Who Can Refer
Anyone! NHPHP accepts self-referrals and calls from persons who may be concerned about a chiropractor, dentist, dietician, licensed alcohol and drug counselor, mental health practitioner, midwife, nurse licensee, optometrist, pharmacist, physician, physician assistant, podiatrist, psychologist, veterinarian or students of these professions enrolled in a New Hampshire college or university. NHPHP will accept anonymous calls but NHPHP lacks the ability to mandate participation or compliance with NHPHP recommendations. Despite this fact, NHPHP will gladly assist you in exploring referral options. Self-referral remains the ideal entry point however, the “self” remains our least likely source.
When to Refer
Please call NHPHP if you have any questions about how NHPHP can assist with any medical/physical, psychiatric, behavioral or emotional issues. We can help determine if a referral to NHPHP is appropriate.
Possible Behavioral Indicators of a Health Problem in Health Care Professionals
There can be several indicators of medical and/or psychological problems and issues that can present themselves in various ways in a health care professional’s life. A primary indicator of impairment is a change in attitude or behavior.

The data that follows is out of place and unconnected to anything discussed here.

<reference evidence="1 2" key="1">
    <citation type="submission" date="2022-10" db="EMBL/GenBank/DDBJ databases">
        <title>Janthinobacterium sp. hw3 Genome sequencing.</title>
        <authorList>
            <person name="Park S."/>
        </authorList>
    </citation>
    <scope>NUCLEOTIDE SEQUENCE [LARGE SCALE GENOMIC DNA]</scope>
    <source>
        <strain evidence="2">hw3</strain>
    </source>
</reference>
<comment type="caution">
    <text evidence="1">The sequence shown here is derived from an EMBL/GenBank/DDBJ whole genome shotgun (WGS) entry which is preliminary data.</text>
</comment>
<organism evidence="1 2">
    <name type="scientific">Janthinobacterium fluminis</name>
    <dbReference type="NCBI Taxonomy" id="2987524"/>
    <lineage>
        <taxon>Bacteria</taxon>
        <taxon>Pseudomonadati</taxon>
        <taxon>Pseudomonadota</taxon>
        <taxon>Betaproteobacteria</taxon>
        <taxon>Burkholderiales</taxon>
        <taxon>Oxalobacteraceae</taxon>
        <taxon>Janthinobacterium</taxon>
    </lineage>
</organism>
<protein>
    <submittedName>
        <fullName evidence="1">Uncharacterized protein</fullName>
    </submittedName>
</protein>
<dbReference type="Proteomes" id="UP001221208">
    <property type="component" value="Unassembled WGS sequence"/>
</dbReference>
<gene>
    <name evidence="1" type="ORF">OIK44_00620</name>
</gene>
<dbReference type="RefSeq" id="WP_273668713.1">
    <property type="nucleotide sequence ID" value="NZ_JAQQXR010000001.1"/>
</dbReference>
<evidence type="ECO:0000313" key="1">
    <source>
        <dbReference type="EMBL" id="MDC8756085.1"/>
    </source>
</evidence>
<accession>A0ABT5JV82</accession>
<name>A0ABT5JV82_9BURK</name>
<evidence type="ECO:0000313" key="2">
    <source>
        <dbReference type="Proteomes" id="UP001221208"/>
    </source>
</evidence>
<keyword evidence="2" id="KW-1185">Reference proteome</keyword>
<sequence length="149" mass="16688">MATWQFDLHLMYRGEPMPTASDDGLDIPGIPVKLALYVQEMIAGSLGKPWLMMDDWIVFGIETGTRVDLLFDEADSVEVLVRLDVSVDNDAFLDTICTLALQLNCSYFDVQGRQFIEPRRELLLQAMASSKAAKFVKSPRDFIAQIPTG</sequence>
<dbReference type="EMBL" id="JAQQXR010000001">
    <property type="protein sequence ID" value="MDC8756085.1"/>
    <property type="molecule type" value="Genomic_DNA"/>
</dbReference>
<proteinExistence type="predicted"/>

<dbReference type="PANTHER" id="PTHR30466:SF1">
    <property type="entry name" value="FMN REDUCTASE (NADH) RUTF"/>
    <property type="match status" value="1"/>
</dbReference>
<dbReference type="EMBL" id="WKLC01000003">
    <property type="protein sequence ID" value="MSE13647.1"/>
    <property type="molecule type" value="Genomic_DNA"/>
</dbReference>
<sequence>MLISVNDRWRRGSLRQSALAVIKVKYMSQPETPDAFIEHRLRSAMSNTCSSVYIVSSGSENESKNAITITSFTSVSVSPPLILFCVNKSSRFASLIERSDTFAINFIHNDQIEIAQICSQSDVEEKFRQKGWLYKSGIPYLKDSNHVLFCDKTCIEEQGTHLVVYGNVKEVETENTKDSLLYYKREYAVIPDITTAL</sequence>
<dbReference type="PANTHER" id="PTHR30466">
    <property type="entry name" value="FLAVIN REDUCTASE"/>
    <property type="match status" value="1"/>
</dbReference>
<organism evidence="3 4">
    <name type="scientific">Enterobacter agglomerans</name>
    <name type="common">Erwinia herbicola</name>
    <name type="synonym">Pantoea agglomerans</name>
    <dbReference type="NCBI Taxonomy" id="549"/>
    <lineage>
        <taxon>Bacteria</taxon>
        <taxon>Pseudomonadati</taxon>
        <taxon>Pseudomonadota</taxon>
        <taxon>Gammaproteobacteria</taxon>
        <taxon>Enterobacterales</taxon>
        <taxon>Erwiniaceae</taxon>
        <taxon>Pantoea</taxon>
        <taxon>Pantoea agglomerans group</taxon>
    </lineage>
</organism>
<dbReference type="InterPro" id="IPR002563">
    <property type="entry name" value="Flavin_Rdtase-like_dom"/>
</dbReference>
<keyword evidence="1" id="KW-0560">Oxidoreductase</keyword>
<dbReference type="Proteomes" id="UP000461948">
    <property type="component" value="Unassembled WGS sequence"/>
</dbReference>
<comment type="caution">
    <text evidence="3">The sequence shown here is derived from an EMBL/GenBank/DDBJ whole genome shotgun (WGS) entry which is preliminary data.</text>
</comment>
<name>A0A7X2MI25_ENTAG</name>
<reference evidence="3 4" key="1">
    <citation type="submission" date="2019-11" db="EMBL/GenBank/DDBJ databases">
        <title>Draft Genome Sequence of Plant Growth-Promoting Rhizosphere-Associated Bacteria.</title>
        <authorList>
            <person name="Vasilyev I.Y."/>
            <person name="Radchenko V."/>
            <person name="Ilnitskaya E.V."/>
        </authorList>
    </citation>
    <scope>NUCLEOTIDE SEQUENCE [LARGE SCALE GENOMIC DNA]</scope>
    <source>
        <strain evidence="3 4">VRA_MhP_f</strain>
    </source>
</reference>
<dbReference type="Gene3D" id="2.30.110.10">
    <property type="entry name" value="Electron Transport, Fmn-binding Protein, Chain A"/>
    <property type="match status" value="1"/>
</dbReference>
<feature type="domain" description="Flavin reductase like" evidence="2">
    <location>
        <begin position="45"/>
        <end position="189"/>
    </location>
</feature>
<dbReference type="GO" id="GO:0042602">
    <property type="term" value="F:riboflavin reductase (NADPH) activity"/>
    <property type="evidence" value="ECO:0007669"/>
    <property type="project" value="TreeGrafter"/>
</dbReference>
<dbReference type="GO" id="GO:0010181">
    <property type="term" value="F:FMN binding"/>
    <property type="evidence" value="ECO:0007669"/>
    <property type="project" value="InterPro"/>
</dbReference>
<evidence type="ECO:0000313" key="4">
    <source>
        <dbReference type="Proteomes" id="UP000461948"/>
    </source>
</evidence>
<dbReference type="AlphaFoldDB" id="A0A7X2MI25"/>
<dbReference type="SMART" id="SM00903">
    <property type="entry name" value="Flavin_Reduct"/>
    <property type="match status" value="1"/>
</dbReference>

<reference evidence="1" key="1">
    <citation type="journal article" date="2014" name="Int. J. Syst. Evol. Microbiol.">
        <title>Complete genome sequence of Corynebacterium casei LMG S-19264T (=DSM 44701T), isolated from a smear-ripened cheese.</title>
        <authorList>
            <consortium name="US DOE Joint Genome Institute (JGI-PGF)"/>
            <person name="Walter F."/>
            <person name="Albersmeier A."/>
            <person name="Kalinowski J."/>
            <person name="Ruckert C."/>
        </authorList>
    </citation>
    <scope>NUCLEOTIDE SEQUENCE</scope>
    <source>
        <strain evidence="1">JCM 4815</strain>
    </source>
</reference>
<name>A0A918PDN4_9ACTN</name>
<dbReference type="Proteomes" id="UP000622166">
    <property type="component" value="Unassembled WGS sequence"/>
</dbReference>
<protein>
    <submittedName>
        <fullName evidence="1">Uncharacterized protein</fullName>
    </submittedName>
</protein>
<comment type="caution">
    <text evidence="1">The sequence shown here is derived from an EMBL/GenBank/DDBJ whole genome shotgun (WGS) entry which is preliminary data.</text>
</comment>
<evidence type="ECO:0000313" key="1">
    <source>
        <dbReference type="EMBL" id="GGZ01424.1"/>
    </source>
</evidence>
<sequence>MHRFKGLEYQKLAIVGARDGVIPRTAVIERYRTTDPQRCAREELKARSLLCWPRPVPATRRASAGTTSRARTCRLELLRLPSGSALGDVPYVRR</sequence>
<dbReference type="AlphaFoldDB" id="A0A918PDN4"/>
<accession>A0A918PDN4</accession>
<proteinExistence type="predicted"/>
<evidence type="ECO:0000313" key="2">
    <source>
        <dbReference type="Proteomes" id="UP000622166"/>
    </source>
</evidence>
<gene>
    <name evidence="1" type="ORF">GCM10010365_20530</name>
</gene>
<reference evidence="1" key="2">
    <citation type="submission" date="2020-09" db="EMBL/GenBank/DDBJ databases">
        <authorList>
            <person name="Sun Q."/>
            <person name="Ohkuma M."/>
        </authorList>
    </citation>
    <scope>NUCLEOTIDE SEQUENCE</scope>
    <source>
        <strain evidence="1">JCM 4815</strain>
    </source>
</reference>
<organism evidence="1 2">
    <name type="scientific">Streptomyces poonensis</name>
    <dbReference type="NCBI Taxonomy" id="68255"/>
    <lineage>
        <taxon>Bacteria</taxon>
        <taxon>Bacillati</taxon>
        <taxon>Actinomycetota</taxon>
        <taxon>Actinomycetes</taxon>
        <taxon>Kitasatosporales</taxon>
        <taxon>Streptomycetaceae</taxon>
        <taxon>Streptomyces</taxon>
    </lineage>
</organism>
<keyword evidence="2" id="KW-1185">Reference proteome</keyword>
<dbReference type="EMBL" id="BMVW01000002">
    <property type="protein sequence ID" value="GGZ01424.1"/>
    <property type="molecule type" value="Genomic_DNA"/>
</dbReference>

The linked list below suggests some areas of potential concern. Any one of these listed does not indicate a diagnosis of a medical or psychiatric disorder. Some of the following signs and symptoms:
How to Make a Referral
NHPHP recommends the referring party call Dr. Rossignol, NHPHP Medical Director, to express the nature of the concerns and to learn first-hand about our intake and assessment process. The referring party can call (603) 491-5036 or send an e-mail outlining their concerns to email@example.com. This allows Dr. Rossignol to gather information prior to speaking with the referred health care professional in order to gain an understanding of the nature and severity of the referral.
EQUITY VALUE STATEMENT
The NHPHP stands for diversity, equity, and inclusiveness and commits to opposing discrimination in all its forms, within and outside our organization, including discriminatory factors related to a particular diagnosis, race, gender identification, sexual orientation, age, religion, national origin, sexual orientation, or disability.